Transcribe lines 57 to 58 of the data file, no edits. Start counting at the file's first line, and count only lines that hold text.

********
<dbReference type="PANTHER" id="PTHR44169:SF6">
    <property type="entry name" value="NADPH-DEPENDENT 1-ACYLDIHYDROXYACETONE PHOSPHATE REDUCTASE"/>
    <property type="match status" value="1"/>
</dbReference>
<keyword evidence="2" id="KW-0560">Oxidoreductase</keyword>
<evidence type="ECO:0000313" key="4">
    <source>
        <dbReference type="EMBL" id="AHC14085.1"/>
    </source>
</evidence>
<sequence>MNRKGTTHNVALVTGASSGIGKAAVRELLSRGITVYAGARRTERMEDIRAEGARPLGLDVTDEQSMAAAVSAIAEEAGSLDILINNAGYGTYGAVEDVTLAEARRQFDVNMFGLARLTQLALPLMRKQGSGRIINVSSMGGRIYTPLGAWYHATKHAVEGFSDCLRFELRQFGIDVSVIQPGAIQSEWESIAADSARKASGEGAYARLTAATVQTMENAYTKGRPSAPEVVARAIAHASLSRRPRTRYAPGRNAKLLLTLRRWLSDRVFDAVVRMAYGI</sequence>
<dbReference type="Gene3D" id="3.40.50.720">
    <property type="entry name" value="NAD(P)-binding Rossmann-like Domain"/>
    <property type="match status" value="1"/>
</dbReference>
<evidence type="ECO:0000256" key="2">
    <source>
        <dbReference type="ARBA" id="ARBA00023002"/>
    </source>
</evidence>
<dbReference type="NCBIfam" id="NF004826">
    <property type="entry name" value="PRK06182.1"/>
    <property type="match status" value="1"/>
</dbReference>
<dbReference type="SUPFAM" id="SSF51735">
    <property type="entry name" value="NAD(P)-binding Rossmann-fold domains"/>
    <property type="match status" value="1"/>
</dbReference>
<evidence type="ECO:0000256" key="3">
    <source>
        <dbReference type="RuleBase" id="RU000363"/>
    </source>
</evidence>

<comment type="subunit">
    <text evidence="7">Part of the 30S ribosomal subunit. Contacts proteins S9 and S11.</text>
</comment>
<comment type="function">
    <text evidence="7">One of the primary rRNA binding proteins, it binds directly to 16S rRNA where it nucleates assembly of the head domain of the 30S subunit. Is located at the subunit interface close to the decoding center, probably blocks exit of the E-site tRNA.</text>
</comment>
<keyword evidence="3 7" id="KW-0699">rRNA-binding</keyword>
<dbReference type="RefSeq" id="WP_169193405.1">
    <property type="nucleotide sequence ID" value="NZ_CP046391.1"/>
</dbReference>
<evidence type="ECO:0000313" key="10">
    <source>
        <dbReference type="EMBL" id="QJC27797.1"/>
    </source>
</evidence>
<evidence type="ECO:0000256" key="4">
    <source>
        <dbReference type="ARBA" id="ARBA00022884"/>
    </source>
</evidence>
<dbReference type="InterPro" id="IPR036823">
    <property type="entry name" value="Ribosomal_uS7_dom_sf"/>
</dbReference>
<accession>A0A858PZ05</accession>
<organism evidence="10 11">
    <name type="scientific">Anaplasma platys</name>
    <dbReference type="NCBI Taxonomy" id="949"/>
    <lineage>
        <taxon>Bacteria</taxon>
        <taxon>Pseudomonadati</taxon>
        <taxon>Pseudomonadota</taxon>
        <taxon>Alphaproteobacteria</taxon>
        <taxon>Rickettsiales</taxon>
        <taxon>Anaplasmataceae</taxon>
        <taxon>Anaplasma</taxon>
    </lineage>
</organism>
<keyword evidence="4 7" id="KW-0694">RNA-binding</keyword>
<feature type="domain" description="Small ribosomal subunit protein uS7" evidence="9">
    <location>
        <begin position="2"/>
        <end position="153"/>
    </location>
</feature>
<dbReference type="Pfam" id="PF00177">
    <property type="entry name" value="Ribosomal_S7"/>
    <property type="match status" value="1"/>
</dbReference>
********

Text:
<accession>A0A858PZ05</accession>
<organism evidence="10 11">